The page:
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Mercy by Jussi Adler-Olsen
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Mercy (original 2008; edition 2011)

by Jussi Adler-Olsen

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1,6231184,463 (4.05)204
Member:bfister
Title:Mercy
Authors:Jussi Adler-Olsen
Info:Penguin Books Ltd (UK) (2011), Perfect Paperback, 400 pages
Collections:Your library
Rating:
Tags:Danish crime fiction, Department Q, imprisonment, revenge

Work details

Mercy / The Keeper of Lost Causes by Jussi Adler-Olsen (2008)

2012 (17) 2013 (9) Carl Morck (11) cold cases (15) Copenhagen (40) crime (59) crime fiction (78) Danish (20) Danish fiction (10) Denmark (124) Department Q (22) detective (28) ebook (31) fiction (94) kidnapping (15) Kindle (15) missing persons (12) murder (9) mystery (133) novel (12) police (15) police procedural (25) read (22) read in 2011 (12) revenge (12) Scandinavian (10) series (18) suspense (15) thriller (96) to-read (62)
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» See also 204 mentions

English (94)  Dutch (14)  German (5)  Danish (2)  Spanish (2)  French (2)  Catalan (1)  All languages (120)
Showing 1-5 of 94 (next | show all)
Very enjoyable, but unfortunately, the ending was easy to predict. ( )
  ScribbleKey | Jul 1, 2014 |
I don't as a general rule read police procedural or gritty crime novels. I watch them on TV but usually I don't read them. My attention is prone to wander when a crime novel gets bogged down in details that don't interest me. Having finally gotten around to reading the Stieg Larsson Millennium Trilogy last year, I can see where some novels of this type has a certain appeal. While Larsson and Adler-Olsen each place their own stamp on the crime novels they have written, they do have similarities that made it easy for me to make a side-by-side comparison of their first books. One characteristic both books share is the focus on the person and not the process. My preference is to read about complex characters and not the actual nitty-gritty of police work. Adler-Olsen provides my psychologically-driven mind with enough information to keep my mind in analysis mode regarding Carl's very dark and moody persona and his damaged past while at the same time providing a rather entertaining assistant in Assad, a political-refugee immigrant with a mysterious past of his own.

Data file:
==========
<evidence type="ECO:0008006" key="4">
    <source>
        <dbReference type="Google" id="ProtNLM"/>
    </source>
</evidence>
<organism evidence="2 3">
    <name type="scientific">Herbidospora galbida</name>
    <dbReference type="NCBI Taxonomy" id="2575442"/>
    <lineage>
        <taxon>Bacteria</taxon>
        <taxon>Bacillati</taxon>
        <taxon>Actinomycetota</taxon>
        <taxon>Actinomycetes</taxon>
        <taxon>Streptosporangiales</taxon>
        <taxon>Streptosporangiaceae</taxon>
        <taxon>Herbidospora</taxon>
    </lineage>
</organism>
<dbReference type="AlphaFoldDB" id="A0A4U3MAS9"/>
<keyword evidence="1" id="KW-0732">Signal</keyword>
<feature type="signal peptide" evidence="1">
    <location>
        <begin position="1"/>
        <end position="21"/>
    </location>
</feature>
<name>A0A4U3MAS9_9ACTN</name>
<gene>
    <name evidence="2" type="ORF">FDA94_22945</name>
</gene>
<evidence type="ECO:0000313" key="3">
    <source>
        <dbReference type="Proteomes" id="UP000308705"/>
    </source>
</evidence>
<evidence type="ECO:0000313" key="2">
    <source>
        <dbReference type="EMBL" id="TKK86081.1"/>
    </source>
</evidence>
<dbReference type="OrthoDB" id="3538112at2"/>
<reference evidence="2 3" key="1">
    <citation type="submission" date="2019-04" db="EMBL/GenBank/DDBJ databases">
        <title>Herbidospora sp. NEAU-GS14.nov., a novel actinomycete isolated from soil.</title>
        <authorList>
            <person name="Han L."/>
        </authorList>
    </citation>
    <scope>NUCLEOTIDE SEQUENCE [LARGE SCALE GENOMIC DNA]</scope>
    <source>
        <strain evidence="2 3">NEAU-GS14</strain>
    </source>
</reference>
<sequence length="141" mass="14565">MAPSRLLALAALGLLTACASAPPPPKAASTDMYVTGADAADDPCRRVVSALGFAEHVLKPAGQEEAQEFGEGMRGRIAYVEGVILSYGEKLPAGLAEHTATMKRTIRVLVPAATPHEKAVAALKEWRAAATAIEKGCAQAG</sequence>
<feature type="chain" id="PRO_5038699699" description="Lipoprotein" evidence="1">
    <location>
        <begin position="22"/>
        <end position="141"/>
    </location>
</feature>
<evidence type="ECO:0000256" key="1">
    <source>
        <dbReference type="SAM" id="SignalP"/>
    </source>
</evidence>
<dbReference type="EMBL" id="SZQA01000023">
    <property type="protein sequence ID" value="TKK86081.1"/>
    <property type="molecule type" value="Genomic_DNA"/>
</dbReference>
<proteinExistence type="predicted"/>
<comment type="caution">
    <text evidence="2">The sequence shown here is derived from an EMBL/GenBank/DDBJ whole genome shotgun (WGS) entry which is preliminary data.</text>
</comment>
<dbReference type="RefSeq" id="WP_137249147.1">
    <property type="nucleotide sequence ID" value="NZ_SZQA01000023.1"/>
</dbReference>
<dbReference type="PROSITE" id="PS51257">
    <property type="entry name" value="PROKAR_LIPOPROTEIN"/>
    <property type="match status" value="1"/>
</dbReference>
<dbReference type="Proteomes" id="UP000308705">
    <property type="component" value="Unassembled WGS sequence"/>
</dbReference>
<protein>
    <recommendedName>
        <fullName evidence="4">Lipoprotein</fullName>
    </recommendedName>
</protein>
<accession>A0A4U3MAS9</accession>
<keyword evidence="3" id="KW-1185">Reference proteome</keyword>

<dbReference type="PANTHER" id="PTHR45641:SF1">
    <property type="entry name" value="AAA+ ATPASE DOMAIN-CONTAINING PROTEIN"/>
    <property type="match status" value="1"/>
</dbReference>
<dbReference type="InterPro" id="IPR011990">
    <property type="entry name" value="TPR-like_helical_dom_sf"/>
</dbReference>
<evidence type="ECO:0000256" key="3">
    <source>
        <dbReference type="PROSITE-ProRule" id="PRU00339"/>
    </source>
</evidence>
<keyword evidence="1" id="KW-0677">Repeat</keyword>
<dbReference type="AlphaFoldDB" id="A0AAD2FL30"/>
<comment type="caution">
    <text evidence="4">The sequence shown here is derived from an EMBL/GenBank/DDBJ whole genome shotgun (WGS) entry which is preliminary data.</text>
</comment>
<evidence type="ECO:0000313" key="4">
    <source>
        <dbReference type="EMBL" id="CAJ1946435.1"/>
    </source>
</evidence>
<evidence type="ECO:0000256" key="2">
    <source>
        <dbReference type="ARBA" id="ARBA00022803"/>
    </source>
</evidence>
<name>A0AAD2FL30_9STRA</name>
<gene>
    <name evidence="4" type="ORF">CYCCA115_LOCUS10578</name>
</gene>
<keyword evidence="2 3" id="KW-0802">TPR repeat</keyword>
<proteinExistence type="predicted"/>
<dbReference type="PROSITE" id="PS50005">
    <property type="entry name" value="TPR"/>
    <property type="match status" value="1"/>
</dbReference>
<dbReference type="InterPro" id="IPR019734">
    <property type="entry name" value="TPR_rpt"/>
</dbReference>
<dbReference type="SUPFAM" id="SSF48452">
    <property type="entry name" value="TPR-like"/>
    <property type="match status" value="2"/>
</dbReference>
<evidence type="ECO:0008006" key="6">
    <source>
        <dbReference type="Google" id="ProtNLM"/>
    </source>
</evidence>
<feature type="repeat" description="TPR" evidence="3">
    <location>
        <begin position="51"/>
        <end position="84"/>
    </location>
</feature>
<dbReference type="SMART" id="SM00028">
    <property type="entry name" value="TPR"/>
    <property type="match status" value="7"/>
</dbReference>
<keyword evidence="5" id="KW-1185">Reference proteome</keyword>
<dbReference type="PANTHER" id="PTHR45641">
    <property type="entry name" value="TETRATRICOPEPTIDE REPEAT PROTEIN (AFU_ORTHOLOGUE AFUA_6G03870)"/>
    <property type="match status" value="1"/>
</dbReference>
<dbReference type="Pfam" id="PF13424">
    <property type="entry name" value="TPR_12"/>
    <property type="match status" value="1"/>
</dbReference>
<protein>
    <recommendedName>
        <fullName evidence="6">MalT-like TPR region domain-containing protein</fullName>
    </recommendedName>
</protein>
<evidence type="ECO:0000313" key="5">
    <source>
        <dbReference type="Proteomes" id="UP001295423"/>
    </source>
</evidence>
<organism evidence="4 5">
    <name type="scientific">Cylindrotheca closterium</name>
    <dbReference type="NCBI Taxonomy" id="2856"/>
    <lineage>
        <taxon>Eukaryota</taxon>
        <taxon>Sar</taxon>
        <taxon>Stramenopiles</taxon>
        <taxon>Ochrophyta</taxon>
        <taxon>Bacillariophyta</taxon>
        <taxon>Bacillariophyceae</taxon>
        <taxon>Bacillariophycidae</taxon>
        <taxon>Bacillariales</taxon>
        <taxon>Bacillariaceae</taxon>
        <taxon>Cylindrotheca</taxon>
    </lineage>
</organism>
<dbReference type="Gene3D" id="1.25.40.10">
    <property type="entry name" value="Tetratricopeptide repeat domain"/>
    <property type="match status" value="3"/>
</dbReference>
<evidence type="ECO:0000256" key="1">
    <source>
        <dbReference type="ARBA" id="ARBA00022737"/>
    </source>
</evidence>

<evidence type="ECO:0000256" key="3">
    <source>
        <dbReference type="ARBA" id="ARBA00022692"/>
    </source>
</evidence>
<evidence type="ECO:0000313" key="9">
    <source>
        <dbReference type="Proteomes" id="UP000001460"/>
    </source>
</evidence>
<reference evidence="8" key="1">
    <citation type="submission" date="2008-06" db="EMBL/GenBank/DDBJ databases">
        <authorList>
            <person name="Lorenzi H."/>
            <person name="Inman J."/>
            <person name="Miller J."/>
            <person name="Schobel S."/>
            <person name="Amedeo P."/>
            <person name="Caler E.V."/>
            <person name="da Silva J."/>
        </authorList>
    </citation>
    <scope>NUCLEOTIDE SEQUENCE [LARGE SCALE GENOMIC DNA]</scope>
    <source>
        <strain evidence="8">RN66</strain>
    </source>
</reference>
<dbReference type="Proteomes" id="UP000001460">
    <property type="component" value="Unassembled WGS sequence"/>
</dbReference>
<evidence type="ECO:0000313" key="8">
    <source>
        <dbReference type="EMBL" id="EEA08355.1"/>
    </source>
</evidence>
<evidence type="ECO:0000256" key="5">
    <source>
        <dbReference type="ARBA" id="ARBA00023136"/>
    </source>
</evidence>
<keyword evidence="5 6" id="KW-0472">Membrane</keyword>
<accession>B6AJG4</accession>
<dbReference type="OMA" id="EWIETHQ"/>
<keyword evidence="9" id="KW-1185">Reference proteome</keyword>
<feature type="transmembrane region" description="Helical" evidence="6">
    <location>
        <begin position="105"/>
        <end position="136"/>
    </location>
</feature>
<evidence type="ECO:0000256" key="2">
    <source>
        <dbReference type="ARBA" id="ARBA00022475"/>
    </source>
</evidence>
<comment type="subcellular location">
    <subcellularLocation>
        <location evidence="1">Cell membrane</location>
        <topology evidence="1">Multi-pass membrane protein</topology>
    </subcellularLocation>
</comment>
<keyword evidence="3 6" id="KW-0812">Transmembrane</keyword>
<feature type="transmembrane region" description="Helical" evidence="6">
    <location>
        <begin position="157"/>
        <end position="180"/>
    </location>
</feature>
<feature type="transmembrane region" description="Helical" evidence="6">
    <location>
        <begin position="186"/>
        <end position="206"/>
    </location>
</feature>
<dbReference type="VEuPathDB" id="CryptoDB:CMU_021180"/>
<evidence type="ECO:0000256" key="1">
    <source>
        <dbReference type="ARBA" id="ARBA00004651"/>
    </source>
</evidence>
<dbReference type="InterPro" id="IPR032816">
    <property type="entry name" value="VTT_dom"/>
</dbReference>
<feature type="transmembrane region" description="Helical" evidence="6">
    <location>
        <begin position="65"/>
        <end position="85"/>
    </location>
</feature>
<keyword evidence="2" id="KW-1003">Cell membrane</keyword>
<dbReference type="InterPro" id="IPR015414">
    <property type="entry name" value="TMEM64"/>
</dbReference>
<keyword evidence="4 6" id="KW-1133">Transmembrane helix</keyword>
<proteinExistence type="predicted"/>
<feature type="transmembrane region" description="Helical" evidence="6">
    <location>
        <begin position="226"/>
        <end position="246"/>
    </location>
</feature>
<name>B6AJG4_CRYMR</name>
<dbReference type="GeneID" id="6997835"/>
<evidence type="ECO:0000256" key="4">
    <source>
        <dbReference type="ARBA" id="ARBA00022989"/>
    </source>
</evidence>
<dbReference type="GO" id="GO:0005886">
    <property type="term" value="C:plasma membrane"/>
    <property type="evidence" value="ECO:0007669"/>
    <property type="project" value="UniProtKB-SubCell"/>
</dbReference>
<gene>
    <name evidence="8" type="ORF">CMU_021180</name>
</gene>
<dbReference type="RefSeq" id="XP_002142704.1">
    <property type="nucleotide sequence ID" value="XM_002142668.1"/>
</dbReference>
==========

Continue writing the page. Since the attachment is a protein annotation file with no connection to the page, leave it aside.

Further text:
Adler-Olsen takes his time in framing his characters and the crime for the reader. The reveals are gradual, one piece of information at a time, and the story progresses at a more moderate, dare I say, sedate pace. Now, I like a story that has a slow build and takes it time with me. It makes it a lot easier for me to read the book in intervals spread out over time and not feel as thought I have to backtrack and refresh my memory when I do come back to it. I also like stories that are a bit of a mental puzzle to figure out. If I were to compare book one of the Larsson trilogy with this first book in a series I would have to say that while I prefer Larsson's characters, in particular the enigmatic Lisbeth Salander, Adler-Olsen has provided a better crime puzzle, IMO, to mentally analyze and figure out. For me, reading [The Keeper of Lost Causes] fit into my comfort zone as a read because I found it to be an interesting blending of the Larsson books with one of my favorite British TV series New Tricks, a cop show that follows the work of the fictional Unsolved Crime and Open Case Squad for the London Metropolitan Police as they investigate old unsolved crimes.

For those of you who haven't already read this one, the ending makes the rather slow pace of the story worth while. Adler-Olsen has also left a lot of unfinished business as it relates to Carl Mørck, a character I admit to having difficulties to warm up to. While I wasn't riveted to the story, I found it to be a very satisfying read and I will continue with the series as I want to see how things progress in Department Q with Carl and Assad.

Best of all, this one contains the following fantastic book quote:

"She'd been lying on the floor thinking about books. That was something she often did in order not to think about the life she might have had, if only she'd made different choices. When she thought about books, she could move into a whole different world. Just remembering the feeling of the dry surface and inexplicable roughness of the paper could ignite a blaze of yearning inside of her. The scent of evaporated cellulose and printer's ink. Thousands of times now she'd sent her thoughts into her imaginary library and selected the only book in the world that she knew she could recall without embellishing it. It was not the one she wanted to remember, not even the one that had made the greatest impression on her. But it was the only book that had remained completely intact in her tortured memory because of the liberating bursts of laughter she associated with it.